All of which is not to say that Ely has no place with the Dodgers. Every team needs a decent-ish 7th or 8th starter for a spot start here and there. I’d just recommend he get mighty comfortable in New Mexico.

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Next! Javy Guerra, Proven Closer™! Scott Elbert‘s enormous comeback! And far too many words spilled on Vicente Padilla! It’s relievers, part 1!

Dodgers Finish Off 2011 Home Schedule


In just a few minutes, the Dodgers will take the field for their final home game of the season, and we won’t see them back at Chavez Ravine until April 10, 2012 – a little over six months from now. (At 41-39, they have clinched a winning home record). I don’t usually do game threads, but what the hell, it’s the last home game of the year – and it comes with a question.

Tonight’s lineup:

Gordon 6, Sands 9, Kemp 8, Rivera 7, Miles 5, Loney 7, Barajas 2, Carroll 4, Kuroda 1

When we next see the Dodgers in the spring, how different is that lineup going to look? Matt Kemp is the only fully guaranteed returnee, with Dee Gordon most likely joining him and Jerry Sands doing his best to make his case. Beyond them? James Loney may yet be a non-tender. Juan Rivera, Jamey Carroll, Aaron Miles, Rod Barajas, and Hiroki Kuroda are all free agents, and the prevailing winds on Kuroda are that he’s going back to Japan. How many of those guys are going to come back? (The correct answer, probably, is “more than I hope”.)

To be honest, I’m about ready for the season to end. As much fun as it’s been to see the team come back from the absolute depths of June and July to play well over the last six weeks or so, what we’re watching is clearly a roster in transition, populated by two top stars, a few prospects making their bones, and a lot of veteran filler. I’m ready. I’m ready for the tough arbitration decisions, the tug-of-war between “McCourt will make a big splash” and “uh, yeah, he’s a penniless scumbag”, the pie-in-the-sky creative plans for moves that might be made, and the inevitable disappointment at the ones that are.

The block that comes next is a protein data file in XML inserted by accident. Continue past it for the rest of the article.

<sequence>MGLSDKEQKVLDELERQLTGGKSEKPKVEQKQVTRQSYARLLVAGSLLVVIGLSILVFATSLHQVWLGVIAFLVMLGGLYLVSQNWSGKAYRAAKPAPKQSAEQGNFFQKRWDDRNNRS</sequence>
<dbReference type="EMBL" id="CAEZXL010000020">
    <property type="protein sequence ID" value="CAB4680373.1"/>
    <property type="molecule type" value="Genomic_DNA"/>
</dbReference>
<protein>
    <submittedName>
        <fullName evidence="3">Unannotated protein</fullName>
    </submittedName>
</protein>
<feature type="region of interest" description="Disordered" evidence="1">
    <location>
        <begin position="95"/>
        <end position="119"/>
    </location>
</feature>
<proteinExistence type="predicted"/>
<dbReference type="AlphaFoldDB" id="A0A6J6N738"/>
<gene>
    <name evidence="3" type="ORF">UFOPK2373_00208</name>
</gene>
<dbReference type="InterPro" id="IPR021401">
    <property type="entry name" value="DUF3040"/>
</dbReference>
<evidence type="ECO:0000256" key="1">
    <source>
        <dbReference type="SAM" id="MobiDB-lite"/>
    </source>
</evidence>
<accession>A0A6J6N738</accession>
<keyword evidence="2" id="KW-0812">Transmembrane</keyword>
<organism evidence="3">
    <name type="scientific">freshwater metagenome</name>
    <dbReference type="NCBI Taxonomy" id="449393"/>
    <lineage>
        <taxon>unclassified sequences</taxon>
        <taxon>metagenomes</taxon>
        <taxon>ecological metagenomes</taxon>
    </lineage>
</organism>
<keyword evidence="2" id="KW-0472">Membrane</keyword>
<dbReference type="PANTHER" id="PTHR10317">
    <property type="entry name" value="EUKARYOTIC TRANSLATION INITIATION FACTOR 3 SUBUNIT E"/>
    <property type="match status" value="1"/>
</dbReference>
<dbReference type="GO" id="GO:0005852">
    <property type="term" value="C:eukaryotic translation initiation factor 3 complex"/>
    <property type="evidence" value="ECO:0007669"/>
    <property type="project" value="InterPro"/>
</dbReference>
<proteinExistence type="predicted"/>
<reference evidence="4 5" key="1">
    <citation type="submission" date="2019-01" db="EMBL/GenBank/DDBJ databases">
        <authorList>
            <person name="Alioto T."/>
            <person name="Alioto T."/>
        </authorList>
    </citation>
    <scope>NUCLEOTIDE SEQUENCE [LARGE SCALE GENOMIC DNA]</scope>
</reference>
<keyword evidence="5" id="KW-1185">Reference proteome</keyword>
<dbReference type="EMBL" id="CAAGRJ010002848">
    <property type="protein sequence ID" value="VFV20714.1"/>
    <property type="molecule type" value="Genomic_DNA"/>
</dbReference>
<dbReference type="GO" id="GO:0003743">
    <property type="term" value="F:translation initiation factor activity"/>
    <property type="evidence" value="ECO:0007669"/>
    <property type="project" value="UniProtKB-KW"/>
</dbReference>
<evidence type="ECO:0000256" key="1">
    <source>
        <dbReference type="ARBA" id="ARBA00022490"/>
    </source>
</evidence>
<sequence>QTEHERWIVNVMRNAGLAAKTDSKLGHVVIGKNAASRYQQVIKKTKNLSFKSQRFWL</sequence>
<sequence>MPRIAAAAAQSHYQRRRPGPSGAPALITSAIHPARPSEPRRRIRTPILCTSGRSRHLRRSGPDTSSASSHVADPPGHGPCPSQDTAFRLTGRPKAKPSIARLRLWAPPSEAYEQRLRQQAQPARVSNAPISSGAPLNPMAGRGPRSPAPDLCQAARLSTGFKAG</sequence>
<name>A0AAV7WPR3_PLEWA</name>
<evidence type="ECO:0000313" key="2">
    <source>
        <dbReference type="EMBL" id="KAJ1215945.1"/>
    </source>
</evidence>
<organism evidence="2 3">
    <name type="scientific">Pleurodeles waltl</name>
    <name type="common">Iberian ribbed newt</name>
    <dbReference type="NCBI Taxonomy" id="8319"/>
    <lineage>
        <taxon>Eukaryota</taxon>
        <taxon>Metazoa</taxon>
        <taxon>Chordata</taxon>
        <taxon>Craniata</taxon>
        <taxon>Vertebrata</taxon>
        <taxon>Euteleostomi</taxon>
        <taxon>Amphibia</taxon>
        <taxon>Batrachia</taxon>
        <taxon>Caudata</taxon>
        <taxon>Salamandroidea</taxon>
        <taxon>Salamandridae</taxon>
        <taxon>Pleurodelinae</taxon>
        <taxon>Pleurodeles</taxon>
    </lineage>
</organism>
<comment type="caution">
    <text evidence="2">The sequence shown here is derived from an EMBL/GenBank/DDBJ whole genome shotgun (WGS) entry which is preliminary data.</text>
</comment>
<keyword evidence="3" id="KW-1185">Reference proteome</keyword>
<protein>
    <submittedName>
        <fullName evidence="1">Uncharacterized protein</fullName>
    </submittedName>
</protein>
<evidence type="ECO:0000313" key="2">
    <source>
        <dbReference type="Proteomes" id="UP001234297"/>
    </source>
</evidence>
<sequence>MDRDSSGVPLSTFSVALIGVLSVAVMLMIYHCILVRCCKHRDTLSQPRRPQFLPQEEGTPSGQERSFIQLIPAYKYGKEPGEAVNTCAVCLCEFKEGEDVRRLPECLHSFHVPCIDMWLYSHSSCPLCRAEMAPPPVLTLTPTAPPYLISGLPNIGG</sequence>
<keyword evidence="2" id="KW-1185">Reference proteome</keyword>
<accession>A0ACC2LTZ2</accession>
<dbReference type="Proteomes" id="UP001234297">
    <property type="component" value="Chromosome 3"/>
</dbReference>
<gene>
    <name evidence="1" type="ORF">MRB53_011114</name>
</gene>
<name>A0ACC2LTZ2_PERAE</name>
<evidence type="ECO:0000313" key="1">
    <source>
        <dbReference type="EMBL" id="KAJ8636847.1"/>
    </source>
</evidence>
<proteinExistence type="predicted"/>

Of course, let’s not get too far ahead of ourselves, because there’s one thing I’m ready for first, and that’s for Kuroda and the Dodgers to deal yet another blow to San Francisco’s dwindling playoff hopes. Let’s get on that first, okay?

Kuroda & His Mustache Fall to Nationals, 7-2


Through the first 109 starts of Hiroki Kuroda‘s career in America, he’d never once allowed three homers in a game. This afternoon in Washington, it took the Nationals all of 21 pitches in the first inning to take Kuroda deep three times, as Ian Desmond, my boy Michael Morse, and Jayson Werth each gave Labor Day souvenirs to fans in left field. (Morse added a second blast in the sixth inning, and while it was tough to see Kuroda get hit so hard, I can’t pretend that watching one of my non-Dodger favorites produce wasn’t enjoyable.) Despite the dingers, Kuroda still struck out nine – tied for second-most in his career, behind only a 2008 shutout in which he whiffed twelve on the day the Dodgers acquired Angel Berroa – without walking any, and settled down to retire 14 of 16 between Werth’s homer in the first and Morse’s in the sixth.

Of course, the Dodger offense didn’t do much to support Kuroda, getting back to their usual pattern after scoring 32 runs in his previous four starts. After taking a 1-0 lead in the top of the first on back-to-back doubles by Jamey Carroll and Matt Kemp, the Dodgers managed just five scattered singles against Washington starter John Lannan and several relievers until A.J. Ellis and Justin Sellers also had back-to-back doubles for the second run. The 7-2 final, oddly, was identical to the score of the July 22 game which had also featured Kuroda against Lannan. That game was also the last time the Dodgers had lost by more than three runs, as pointed out by KABC’s Joe Block.